If you’ve been following my blog, you know I’ve been writing a lot about food lately. From tips for stretching your food dollar to ideas for healthy eating to telling you my methods for cooking on the road, I’ve been sharing with you how I cook and eat as a rubber tramp. As promised, today I’m giving you examples of actual meals without animal products that I’ve prepared and eaten regularly over my almost six years on the road.
#1 We’ll keep it totally simple to start off. Have some whole grain cereal with soy, nut, hemp or coconut milk. Grape Nuts (or a store brand equivalent) is my favorite because it tends to be cheaper per ounce than most other whole grain cereals. I try to add fruit, berries, and/or nuts to my cereal to jazz it up and boost the nutrition I’m starting my day with. If the healthy cereal is a little dry and bland for you, try adding a little sweetness with a drizzle of agave nectar, coconut nectar, maple syrup, molasses, barley malt syrup, or brown rice syrup. (List of vegan honey alternatives courtesy of Your Daily Vegan website.)
#2 If you have a little more time to prepare breakfast, try quick or rolled oats. This breakfast option is quite inexpensive if bought in bulk. I use a really quick method to prepare my oats. I put the oats in a bowl, and boil enough water to cover the oats. (Use more or less water depending on how thick or thin you like your porridge.) When the water is boiling vigorously, I dump it onto the oats in my bowl. I stir it all up and give the oats a few minutes to soak up the water. I like to add nut butters, vegan alternatives to Nutella, dried fruit, nuts, mashed banana, and/or chopped apples to my oatmeal.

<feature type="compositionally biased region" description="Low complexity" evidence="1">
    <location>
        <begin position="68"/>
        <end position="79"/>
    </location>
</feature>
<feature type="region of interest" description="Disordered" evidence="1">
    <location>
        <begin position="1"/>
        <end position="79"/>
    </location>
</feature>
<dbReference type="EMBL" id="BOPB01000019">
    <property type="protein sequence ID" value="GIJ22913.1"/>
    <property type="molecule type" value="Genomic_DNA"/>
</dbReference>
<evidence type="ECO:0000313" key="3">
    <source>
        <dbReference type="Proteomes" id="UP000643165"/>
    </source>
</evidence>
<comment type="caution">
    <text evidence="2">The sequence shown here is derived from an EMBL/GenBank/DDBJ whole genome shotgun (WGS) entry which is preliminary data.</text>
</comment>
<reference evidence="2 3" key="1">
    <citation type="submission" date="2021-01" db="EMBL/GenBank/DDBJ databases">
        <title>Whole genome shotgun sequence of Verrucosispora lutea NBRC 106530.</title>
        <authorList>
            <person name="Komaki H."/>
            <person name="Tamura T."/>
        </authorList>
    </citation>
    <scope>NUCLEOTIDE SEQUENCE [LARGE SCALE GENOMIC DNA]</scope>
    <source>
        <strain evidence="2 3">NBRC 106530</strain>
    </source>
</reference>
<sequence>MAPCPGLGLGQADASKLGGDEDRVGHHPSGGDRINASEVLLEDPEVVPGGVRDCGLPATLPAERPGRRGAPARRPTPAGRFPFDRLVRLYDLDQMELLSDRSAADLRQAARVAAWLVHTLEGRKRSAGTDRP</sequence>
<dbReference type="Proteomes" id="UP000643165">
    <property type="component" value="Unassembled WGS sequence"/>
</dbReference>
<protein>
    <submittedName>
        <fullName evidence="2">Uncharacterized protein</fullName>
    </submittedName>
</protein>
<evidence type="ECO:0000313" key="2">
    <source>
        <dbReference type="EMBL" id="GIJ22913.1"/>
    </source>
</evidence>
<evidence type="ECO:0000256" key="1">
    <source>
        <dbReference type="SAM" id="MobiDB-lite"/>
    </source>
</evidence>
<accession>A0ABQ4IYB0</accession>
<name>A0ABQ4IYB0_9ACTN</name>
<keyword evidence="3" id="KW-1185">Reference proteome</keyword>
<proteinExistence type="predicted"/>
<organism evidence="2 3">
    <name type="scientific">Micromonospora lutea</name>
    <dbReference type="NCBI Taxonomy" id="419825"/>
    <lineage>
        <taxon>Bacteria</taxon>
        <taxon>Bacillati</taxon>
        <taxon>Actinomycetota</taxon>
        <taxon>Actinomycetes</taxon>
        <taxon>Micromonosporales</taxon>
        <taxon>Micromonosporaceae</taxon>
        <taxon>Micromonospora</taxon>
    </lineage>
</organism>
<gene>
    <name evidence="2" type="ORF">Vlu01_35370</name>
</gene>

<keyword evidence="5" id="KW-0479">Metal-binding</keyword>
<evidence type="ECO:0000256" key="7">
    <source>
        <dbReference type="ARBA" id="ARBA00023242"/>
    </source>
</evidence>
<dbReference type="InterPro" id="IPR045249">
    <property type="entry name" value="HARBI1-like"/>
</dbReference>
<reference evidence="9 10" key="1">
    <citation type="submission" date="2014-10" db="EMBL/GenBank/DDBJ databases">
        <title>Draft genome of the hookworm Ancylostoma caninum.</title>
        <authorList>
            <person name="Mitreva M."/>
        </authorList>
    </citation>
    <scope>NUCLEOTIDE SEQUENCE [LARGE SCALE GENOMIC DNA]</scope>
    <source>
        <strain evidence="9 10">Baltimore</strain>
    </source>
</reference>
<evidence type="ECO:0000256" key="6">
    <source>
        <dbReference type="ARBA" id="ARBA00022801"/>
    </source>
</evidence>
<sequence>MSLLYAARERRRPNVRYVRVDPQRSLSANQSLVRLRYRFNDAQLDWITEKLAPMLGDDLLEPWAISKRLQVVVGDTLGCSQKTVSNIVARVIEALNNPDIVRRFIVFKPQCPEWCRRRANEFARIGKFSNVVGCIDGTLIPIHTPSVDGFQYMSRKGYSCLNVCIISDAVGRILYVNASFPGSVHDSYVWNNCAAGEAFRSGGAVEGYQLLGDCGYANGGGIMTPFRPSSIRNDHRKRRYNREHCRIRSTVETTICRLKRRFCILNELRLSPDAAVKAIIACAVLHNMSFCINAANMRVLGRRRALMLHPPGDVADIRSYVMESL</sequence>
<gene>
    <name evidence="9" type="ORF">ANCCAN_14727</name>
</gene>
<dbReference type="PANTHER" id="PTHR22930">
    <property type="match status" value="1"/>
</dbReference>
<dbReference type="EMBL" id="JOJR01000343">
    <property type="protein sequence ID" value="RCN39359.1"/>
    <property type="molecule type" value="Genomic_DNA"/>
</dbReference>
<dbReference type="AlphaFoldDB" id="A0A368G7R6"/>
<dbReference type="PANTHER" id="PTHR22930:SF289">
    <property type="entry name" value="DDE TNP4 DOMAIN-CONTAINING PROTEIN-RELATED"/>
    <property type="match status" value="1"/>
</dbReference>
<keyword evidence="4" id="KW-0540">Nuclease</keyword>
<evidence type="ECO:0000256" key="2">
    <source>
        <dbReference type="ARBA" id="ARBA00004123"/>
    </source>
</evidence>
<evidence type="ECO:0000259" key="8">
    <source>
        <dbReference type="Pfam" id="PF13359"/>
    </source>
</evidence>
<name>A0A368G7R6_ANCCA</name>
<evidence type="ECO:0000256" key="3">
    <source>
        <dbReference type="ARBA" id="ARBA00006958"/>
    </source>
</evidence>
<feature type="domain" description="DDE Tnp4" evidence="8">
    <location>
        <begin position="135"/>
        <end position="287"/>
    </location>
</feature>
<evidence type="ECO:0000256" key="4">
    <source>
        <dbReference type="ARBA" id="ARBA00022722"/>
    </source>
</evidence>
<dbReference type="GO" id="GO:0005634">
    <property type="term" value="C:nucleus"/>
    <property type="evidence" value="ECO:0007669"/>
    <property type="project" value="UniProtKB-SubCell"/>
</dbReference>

#3 If you don’t have to be anywhere early in the morning and can take your time with breakfast, may I suggest a tofu scramble? You can buy tofu scramble seasoning packets, but I don’t think you really need them. I start out sautéeing an onion and green/red/orange/yellow peppers (one color or a combination, depending on what I have on hand), along with minced fresh garlic or garlic flakes. Once the veggies are getting soft, I add in tofu (soft or firm, [amazon template=image&asin=B004TB5IX0]fresh or previously frozen, again, depending on what I have on hand), and mash it up, mixing the tofu and veggies. After the tofu cooks a bit, I add nutritional yeast and vegetarian broth powder and stir the powders into the other ingredients. Finally, I add Bragg liquid aminos to taste. I like to eat this tofu dish on whole wheat tortillas, whole grain bread, or healthy corn chips.
Lunch & Dinner
#1 My go-to meal is whole beans and rice. I use brown rice for extra nutrition and canned beans so I can get the meal together quickly. If organic is important, it’s typically easy to find organic beans at larger supermarket. I usually use black beans or chili beans in this dish, but plain pintos work too. I sauté an onion and green, red, yellow, or orange peppers if I have them, and toss in fresh garlic or garlic flakes. If I have zucchini or yellow squash, I chop some up and toss it in when the onion and peppers are beginning to get soft. Around this time, I season everything with cumin and chili powder. Canned tomatoes can be tossed into the pan around the same time the beans go in, or fresh tomato can be used as a garnish. Other good garnishes for this dish are salsa and avocado. Sprinkle nutritional yeast on top for extra yum.
[amazon template=image&asin=B01MPWBQWR]#2 Quinoa cooks up as quickly as white rice but is more nutritious, so I like quinoa and garbanzo beans (also known as chickpeas). I’ve learned recently that the key to tasty quinoa is rinsing well, so don’t skip that step. While the quinoa is cooking (one cup grain to two cups liquid), I sauté my onion and cook up whatever other veggies I’ll be serving. Green cabbage is inexpensive and works well with this dish. After the veggies are cooked, I add my garbanzo beans. Once the beans and veggies are thoroughly heated, I serve them over the quinoa and garnish with sesame oil, nutritional yeast, and Bragg liquid aminos.